A key moment came in September. It was already clear that the public was deeply concerned about the direction the health care effort was heading, and some Republicans were still amenable to compromise. By allowing Congress to take the lead, the President was not yet fully implicated in the product. When Obama spoke before a joint session of Congress, he had an opportunity to acknowledge the concerns and pivot to a more incrementalist position drawing seriously from both parties. Instead, he inaugurated the “cram down” phase of the operation. Scott Brown’s election will mean either the end of that strategy or its acceleration to the point of self-immolation by the Democratic Party.

Altogether, Obama took the public hunger for action as a hunger for any action, no matter how ill-conceived and (in the case of health care and cap-and-trade) no matter how disconnected from the actual crisis at hand. In their first year, Reagan and Clinton both accomplished more of consequence than Obama, despite having fewer political resources, because there was a direct connection between what they sought and the reasons they were elected. Obama has deepened the partisan divide rather than ameliorating it; just as importantly, the divide sees fewer (and more dispirited) Democrats and more (and more enthused) Republicans than the nation has seen in several years.

None of this means that Obama is doomed. Democrats still hold large majorities in both houses of Congress. For the rest of this year, Obama’s spending and taxing priorities, his liberal reshaping of the federal judiciary, and his attempt to turn the terrorist war on America into a matter of criminal justice can continue apace. Even heavy midterm election losses do not always mean a president is stymied. Ronald Reagan showed that skillful presidents in possession of sound policies can recover from early economic woes and midterm disappointments; Bill Clinton showed that skillful presidents can recover from self-inflicted wounds and loss of Congress.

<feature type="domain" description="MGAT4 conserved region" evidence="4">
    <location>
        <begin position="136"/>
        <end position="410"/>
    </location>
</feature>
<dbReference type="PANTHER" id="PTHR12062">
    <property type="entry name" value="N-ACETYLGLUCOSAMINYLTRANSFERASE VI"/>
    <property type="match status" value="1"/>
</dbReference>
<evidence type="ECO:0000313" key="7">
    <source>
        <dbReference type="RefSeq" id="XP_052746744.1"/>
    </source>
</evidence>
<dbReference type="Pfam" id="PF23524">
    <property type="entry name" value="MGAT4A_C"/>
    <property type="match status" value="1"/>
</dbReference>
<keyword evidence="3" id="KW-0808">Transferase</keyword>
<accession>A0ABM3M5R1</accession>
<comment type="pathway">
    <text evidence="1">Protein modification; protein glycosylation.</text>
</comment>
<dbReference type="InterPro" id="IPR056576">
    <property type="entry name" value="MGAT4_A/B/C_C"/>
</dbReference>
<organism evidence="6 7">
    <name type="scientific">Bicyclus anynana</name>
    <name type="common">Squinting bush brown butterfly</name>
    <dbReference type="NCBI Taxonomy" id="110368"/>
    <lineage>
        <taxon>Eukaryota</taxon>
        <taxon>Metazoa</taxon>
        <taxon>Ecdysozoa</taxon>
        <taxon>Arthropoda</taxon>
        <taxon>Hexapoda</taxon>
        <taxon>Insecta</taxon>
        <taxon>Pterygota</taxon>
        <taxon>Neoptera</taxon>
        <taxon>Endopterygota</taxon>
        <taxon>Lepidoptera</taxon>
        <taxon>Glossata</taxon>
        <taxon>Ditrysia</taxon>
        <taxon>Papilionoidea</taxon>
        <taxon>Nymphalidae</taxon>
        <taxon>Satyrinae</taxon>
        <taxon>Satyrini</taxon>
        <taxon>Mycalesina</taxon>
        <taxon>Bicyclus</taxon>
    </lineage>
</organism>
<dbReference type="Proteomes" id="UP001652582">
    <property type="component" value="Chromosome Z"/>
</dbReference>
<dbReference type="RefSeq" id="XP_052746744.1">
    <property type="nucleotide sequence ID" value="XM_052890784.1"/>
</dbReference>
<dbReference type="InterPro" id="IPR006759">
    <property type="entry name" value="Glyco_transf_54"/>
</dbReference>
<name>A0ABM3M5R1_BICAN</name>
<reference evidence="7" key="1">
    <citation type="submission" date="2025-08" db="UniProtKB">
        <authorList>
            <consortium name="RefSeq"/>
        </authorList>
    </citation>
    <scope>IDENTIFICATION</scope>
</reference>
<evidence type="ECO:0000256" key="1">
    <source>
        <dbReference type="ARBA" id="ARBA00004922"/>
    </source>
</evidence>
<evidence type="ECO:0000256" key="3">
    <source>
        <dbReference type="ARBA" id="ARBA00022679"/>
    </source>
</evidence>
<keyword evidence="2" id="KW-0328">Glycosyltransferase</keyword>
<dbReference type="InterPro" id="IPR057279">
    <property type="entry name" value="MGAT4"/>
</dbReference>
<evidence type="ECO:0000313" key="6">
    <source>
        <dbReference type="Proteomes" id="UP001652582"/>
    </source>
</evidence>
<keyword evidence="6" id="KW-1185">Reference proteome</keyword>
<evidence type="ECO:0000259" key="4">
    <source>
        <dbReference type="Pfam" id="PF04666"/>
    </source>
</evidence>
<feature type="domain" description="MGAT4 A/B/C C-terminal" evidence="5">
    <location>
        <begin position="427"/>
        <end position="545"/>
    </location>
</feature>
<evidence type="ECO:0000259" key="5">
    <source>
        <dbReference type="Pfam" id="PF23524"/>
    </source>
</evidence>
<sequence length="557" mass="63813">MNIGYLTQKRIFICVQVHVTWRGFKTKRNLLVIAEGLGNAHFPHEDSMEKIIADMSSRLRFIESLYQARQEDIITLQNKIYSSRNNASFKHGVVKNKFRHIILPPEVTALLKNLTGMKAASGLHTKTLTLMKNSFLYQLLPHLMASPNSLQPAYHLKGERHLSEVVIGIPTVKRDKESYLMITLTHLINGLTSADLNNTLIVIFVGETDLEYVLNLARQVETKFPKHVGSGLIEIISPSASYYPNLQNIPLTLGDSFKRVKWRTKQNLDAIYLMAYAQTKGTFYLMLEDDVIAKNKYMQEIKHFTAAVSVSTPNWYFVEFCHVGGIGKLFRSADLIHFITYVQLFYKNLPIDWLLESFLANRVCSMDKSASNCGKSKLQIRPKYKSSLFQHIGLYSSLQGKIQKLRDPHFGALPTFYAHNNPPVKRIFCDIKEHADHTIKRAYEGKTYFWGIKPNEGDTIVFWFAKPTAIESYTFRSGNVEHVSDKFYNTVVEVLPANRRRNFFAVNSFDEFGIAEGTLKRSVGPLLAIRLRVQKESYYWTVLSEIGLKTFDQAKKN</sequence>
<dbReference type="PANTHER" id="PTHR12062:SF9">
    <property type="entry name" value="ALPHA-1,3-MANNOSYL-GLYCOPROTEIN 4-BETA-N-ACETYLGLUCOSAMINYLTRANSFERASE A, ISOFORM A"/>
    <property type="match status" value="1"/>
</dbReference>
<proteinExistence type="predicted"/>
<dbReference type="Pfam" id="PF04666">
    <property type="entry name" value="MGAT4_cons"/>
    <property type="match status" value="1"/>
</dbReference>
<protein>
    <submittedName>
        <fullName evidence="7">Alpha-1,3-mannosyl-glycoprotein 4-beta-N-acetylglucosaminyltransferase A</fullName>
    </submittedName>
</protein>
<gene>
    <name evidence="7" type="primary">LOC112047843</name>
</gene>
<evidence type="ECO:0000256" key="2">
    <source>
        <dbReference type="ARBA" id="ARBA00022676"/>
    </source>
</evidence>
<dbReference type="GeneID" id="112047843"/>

On the other hand, while by many measures the economy has stabilized, Obama’s economic policies are not well-designed to produce long-term growth; not every president is as skillful as Reagan or Clinton (certainly Obama has not yet shown himself to be); and Clinton’s rebound owed more than a little to the self-inflicted wounds of his adversaries, which Obama cannot count on. Not least, Clinton’s comeback could proceed with the backdrop of a world more-or-less at peace. Obama faces a world filled with peril, a fact which he has yet to fully confront, though he made a start rhetorically in Oslo. One suspects that the Christmas underpants bomber is the beginning rather than the end of that story.

In the end, the question on January 20, 2010 is a familiar one. Which President Obama will show up for work? The hubristic left-wing academic scold who has governed for most of the last year, who has brought the country to the edge of political rebellion and his party to the edge of electoral disaster? Or the soothing, thoughtful (or merely verbose) problem-solver? Americans are forgiving and ever-hopeful, though at some point they simply stop listening. Once that happens, transformation becomes much more difficult.

Just as in January 2009 no one could say with certainty that Obama’s first year would fall so short of the positive expectations he engendered, no one can now say with certainty that the next year or two or three will not be better. One can say that if they are not better, he will not be reelected.

Andrew E. Busch is an Adjunct Fellow of the Ashbrook Center, Professor of Government at Claremont McKenna College, and Ann and Herbert W. Vaughan Visiting Fellow at the James Madison Program in American Ideals and Institutions at Princeton University.